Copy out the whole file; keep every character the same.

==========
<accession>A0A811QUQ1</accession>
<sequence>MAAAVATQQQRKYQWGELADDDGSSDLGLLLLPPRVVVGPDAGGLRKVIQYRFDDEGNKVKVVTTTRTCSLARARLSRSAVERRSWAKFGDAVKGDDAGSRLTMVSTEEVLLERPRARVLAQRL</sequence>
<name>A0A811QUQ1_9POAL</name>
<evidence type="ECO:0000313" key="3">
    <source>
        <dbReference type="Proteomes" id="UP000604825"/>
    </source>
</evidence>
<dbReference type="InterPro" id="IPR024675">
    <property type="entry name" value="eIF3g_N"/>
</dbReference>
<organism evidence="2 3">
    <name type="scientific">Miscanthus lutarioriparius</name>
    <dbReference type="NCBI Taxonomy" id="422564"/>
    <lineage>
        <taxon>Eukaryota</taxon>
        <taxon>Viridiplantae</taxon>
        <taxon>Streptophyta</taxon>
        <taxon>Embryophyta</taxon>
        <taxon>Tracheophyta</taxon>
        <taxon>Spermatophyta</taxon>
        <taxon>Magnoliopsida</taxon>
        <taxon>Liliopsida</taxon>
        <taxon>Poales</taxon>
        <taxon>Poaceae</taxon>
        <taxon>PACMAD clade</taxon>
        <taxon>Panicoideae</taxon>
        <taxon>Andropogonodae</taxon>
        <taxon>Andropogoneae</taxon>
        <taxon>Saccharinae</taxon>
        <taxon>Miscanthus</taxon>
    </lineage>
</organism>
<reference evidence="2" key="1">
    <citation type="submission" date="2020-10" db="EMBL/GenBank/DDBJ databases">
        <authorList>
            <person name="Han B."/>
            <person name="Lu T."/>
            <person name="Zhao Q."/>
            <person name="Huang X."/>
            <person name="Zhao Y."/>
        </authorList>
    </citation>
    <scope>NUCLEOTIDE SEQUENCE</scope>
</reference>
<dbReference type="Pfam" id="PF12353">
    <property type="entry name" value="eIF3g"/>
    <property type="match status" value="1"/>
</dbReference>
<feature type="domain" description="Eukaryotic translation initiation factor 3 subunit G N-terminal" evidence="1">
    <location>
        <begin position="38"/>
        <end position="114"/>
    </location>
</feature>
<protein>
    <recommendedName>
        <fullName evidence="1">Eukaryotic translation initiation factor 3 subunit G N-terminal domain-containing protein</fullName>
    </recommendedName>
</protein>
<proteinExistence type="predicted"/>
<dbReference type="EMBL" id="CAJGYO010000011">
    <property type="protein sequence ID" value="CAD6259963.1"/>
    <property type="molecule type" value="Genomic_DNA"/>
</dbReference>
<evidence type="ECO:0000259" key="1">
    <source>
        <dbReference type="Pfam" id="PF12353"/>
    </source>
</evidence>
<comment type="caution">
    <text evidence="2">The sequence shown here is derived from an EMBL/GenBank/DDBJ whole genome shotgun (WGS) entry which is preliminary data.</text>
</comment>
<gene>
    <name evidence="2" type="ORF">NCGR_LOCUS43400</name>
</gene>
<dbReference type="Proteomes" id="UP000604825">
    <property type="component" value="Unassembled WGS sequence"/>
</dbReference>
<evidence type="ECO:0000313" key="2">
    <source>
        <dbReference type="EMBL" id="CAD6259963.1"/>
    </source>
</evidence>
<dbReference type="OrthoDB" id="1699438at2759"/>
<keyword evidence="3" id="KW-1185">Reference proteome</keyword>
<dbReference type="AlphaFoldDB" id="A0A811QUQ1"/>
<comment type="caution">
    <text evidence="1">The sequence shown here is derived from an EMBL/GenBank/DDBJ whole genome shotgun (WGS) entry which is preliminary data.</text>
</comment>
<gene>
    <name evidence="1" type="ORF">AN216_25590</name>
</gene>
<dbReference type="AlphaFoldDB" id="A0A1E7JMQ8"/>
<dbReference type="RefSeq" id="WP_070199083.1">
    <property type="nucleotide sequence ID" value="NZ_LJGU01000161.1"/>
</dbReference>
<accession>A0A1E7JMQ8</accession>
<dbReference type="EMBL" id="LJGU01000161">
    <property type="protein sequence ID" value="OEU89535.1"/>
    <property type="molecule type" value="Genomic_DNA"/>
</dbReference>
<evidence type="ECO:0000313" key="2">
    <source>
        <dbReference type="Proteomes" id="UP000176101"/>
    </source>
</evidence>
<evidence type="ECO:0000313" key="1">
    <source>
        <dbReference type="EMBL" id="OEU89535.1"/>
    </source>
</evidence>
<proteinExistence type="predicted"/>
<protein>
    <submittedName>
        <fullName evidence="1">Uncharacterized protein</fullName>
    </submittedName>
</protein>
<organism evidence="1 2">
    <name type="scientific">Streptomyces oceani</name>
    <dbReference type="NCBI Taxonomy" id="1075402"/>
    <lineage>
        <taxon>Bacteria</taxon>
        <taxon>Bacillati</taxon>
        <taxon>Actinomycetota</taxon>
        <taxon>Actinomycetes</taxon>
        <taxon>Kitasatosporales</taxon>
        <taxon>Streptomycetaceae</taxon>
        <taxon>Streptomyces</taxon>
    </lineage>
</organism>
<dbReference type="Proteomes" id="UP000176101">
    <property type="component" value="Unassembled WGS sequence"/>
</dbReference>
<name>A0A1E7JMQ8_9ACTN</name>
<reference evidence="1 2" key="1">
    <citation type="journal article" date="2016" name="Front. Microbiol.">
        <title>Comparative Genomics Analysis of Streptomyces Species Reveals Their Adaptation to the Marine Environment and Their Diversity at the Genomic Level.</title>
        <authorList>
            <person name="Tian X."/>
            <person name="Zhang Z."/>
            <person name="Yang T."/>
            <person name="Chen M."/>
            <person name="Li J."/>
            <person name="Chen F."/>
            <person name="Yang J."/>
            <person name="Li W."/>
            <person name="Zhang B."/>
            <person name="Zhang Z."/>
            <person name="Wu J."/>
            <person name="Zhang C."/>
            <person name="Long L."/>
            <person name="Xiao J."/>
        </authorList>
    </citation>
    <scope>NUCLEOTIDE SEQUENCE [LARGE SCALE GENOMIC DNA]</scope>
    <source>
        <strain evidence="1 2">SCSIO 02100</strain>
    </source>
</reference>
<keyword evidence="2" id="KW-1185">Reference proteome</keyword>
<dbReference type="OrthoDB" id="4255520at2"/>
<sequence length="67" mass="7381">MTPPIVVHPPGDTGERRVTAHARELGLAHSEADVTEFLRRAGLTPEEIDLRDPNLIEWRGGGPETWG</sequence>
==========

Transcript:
<accession>A0A811QUQ1</accession>
<sequence>MAAAVATQQQRKYQWGELADDDGSSDLGLLLLPPRVVVGPDAGGLRKVIQYRFDDEGNKVKVVTTTRTCSLARARLSRSAVERRSWAKFGDAVKGDDAGSRLTMVSTEEVLLERPRARVLAQRL</sequence>
<name>A0A811QUQ1_9POAL</name>
<evidence type="ECO:0000313" key="3">
    <source>
        <dbReference type="Proteomes" id="UP000604825"/>
    </source>
</evidence>
<dbReference type="InterPro" id="IPR024675">
    <property type="entry name" value="eIF3g_N"/>
</dbReference>
<organism evidence="2 3">
    <name type="scientific">Miscanthus lutarioriparius</name>
    <dbReference type="NCBI Taxonomy" id="422564"/>
    <lineage>
        <taxon>Eukaryota</taxon>
        <taxon>Viridiplantae</taxon>
        <taxon>Streptophyta</taxon>
        <taxon>Embryophyta</taxon>
        <taxon>Tracheophyta</taxon>
        <taxon>Spermatophyta</taxon>
        <taxon>Magnoliopsida</taxon>
        <taxon>Liliopsida</taxon>
        <taxon>Poales</taxon>
        <taxon>Poaceae</taxon>
        <taxon>PACMAD clade</taxon>
        <taxon>Panicoideae</taxon>
        <taxon>Andropogonodae</taxon>
        <taxon>Andropogoneae</taxon>
        <taxon>Saccharinae</taxon>
        <taxon>Miscanthus</taxon>
    </lineage>
</organism>
<reference evidence="2" key="1">
    <citation type="submission" date="2020-10" db="EMBL/GenBank/DDBJ databases">
        <authorList>
            <person name="Han B."/>
            <person name="Lu T."/>
            <person name="Zhao Q."/>
            <person name="Huang X."/>
            <person name="Zhao Y."/>
        </authorList>
    </citation>
    <scope>NUCLEOTIDE SEQUENCE</scope>
</reference>
<dbReference type="Pfam" id="PF12353">
    <property type="entry name" value="eIF3g"/>
    <property type="match status" value="1"/>
</dbReference>
<feature type="domain" description="Eukaryotic translation initiation factor 3 subunit G N-terminal" evidence="1">
    <location>
        <begin position="38"/>
        <end position="114"/>
    </location>
</feature>
<protein>
    <recommendedName>
        <fullName evidence="1">Eukaryotic translation initiation factor 3 subunit G N-terminal domain-containing protein</fullName>
    </recommendedName>
</protein>
<proteinExistence type="predicted"/>
<dbReference type="EMBL" id="CAJGYO010000011">
    <property type="protein sequence ID" value="CAD6259963.1"/>
    <property type="molecule type" value="Genomic_DNA"/>
</dbReference>
<evidence type="ECO:0000259" key="1">
    <source>
        <dbReference type="Pfam" id="PF12353"/>
    </source>
</evidence>
<comment type="caution">
    <text evidence="2">The sequence shown here is derived from an EMBL/GenBank/DDBJ whole genome shotgun (WGS) entry which is preliminary data.</text>
</comment>
<gene>
    <name evidence="2" type="ORF">NCGR_LOCUS43400</name>
</gene>
<dbReference type="Proteomes" id="UP000604825">
    <property type="component" value="Unassembled WGS sequence"/>
</dbReference>
<evidence type="ECO:0000313" key="2">
    <source>
        <dbReference type="EMBL" id="CAD6259963.1"/>
    </source>
</evidence>
<dbReference type="OrthoDB" id="1699438at2759"/>
<keyword evidence="3" id="KW-1185">Reference proteome</keyword>
<dbReference type="AlphaFoldDB" id="A0A811QUQ1"/>
<comment type="caution">
    <text evidence="1">The sequence shown here is derived from an EMBL/GenBank/DDBJ whole genome shotgun (WGS) entry which is preliminary data.</text>
</comment>
<gene>
    <name evidence="1" type="ORF">AN216_25590</name>
</gene>
<dbReference type="AlphaFoldDB" id="A0A1E7JMQ8"/>
<dbReference type="RefSeq" id="WP_070199083.1">
    <property type="nucleotide sequence ID" value="NZ_LJGU01000161.1"/>
</dbReference>
<accession>A0A1E7JMQ8</accession>
<dbReference type="EMBL" id="LJGU01000161">
    <property type="protein sequence ID" value="OEU89535.1"/>
    <property type="molecule type" value="Genomic_DNA"/>
</dbReference>
<evidence type="ECO:0000313" key="2">
    <source>
        <dbReference type="Proteomes" id="UP000176101"/>
    </source>
</evidence>
<evidence type="ECO:0000313" key="1">
    <source>
        <dbReference type="EMBL" id="OEU89535.1"/>
    </source>
</evidence>
<proteinExistence type="predicted"/>
<protein>
    <submittedName>
        <fullName evidence="1">Uncharacterized protein</fullName>
    </submittedName>
</protein>
<organism evidence="1 2">
    <name type="scientific">Streptomyces oceani</name>
    <dbReference type="NCBI Taxonomy" id="1075402"/>
    <lineage>
        <taxon>Bacteria</taxon>
        <taxon>Bacillati</taxon>
        <taxon>Actinomycetota</taxon>
        <taxon>Actinomycetes</taxon>
        <taxon>Kitasatosporales</taxon>
        <taxon>Streptomycetaceae</taxon>
        <taxon>Streptomyces</taxon>
    </lineage>
</organism>
<dbReference type="Proteomes" id="UP000176101">
    <property type="component" value="Unassembled WGS sequence"/>
</dbReference>
<name>A0A1E7JMQ8_9ACTN</name>
<reference evidence="1 2" key="1">
    <citation type="journal article" date="2016" name="Front. Microbiol.">
        <title>Comparative Genomics Analysis of Streptomyces Species Reveals Their Adaptation to the Marine Environment and Their Diversity at the Genomic Level.</title>
        <authorList>
            <person name="Tian X."/>
            <person name="Zhang Z."/>
            <person name="Yang T."/>
            <person name="Chen M."/>
            <person name="Li J."/>
            <person name="Chen F."/>
            <person name="Yang J."/>
            <person name="Li W."/>
            <person name="Zhang B."/>
            <person name="Zhang Z."/>
            <person name="Wu J."/>
            <person name="Zhang C."/>
            <person name="Long L."/>
            <person name="Xiao J."/>
        </authorList>
    </citation>
    <scope>NUCLEOTIDE SEQUENCE [LARGE SCALE GENOMIC DNA]</scope>
    <source>
        <strain evidence="1 2">SCSIO 02100</strain>
    </source>
</reference>
<keyword evidence="2" id="KW-1185">Reference proteome</keyword>
<dbReference type="OrthoDB" id="4255520at2"/>
<sequence length="67" mass="7381">MTPPIVVHPPGDTGERRVTAHARELGLAHSEADVTEFLRRAGLTPEEIDLRDPNLIEWRGGGPETWG</sequence>